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Manolis Andronikos (1919-1992)

Manolis Andronikos was born in 1919 to a family which had lived through the Greek Diaspora from Asia Minor and eventually re-settled in Thessaloniki. He began his studies in 1936 at the University of Thessaloniki’s Faculty of Philosophy. Upon completion of his degree in 1941, he was appointed to the post of philologist at a high school in Didymoteicho. During WWII, he enlisted in the Greek army and served as sergeant in the 8th Battalion of the II Brigade in Tripoli, Cyrenaica, guarding Italian prisoners.

In 1949, Andronikos was appointed curator of antiquities at the Ephorate of Central Macedonia, the start of a string of successful career appointments. In 1952, he was appointed a professor of Classical Archaeology at the Aristotle University of Thessaloniki. He worked as a lecturer in Archaeology from 1957 and became full professor of the 2nd chair of Archaeology in 1961 and again in 1964.

Andronikos conducted excavations in Veria, Naoussa, Kilkis, Halkidiki and Thessaloniki, although his primary archaeological focus was directed at Vergina, where he had first excavated as a student in 1937 under supervision of his teacher, C. Rhomaios. It was here, on 8th November 1977, that Andronikos made archaeological history when he and his team unearthed the monumental tomb of one of Macedonia’s great rulers, King Philip II (359-336 B.C.).

The Great Tomb of the Vergina Tumulus was replete with incredible artefacts: a golden larnax containing the remains of the legendary ruler; a helmet; a shield composed of ivory, gold, bronze and silver; gilded iron armour; greaves; a wooden couch embellished with gold and ivory; golden diadems, among countless other unique and invaluable works of art.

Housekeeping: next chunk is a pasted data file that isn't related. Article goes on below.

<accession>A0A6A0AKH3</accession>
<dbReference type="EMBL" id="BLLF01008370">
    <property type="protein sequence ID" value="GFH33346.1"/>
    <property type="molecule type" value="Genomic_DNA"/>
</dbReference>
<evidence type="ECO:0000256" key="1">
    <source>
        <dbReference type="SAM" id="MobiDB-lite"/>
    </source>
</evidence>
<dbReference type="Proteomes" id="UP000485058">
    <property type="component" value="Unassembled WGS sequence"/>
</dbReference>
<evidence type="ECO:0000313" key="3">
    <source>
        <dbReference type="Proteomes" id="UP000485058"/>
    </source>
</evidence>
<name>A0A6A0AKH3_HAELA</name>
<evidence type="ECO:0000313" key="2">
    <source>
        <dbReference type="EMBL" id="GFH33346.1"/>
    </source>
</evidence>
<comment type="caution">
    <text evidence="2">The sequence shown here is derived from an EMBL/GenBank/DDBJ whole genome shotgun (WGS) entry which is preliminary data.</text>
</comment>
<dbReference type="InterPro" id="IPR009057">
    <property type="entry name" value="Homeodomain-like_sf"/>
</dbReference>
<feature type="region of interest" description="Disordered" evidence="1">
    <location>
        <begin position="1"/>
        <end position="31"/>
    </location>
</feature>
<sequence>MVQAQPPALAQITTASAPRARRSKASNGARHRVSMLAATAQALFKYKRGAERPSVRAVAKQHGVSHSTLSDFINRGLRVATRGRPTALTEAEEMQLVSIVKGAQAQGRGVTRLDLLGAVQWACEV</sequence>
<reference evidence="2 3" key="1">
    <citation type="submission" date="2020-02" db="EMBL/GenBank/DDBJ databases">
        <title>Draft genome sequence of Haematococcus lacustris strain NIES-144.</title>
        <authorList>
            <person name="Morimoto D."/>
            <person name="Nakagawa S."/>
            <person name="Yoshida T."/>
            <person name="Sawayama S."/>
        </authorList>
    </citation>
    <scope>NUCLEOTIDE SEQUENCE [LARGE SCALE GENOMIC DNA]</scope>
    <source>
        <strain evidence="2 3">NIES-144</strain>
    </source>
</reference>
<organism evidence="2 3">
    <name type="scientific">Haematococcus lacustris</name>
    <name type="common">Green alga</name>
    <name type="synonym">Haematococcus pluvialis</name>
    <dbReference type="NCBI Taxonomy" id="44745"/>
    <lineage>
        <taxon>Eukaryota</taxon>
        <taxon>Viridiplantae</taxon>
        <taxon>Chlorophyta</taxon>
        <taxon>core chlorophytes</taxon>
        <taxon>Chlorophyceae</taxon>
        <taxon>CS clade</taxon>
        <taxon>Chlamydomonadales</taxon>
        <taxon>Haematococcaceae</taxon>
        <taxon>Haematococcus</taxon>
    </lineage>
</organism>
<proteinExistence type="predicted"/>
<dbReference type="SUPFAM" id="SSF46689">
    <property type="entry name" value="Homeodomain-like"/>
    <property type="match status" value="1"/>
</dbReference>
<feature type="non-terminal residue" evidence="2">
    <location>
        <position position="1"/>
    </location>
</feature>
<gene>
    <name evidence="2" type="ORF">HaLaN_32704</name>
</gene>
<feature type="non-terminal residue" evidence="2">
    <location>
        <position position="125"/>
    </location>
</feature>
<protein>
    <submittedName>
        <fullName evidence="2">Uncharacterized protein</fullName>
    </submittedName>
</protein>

When Andronikos posited that the tomb was that of the father of Alexander the Great, his claim was met with harsh criticism within his field, and the true identity of the remains unearthed in the tomb was debated for years afterwards. In 2010 and 2016 results of scientific skeletal analysis finally vindicated the archaeologist’s sensational claim: the facial asymmetry of the deceased was found to be consistent with the biography of Philip II, who was hit in the eye with an arrow whilst laying siege to Methone. Irrespective of the identity of the human remains found within the tomb, the discovery of the monument is universally acknowledged as one of the greatest archaeological finds of the 20th century.

British historian N.G.L. Hammond said of Andronikos’ work: ‘During my many visits to Vergina I admired the astonishing skill of Andronikos and his team of archaeologists and technicians, as well as the perfection of their research under his guidance. He was the most outstanding excavator, scholar and art historian of his generation, who radically overturned our perception of ancient Macedonia... As was evident from the letter he sent me, he was an extremely generous colleague, a bold thinker and man of action, to whom ubiquitous scholars must feel a deep debt.’

 

Dr. Raffaele D’Amato


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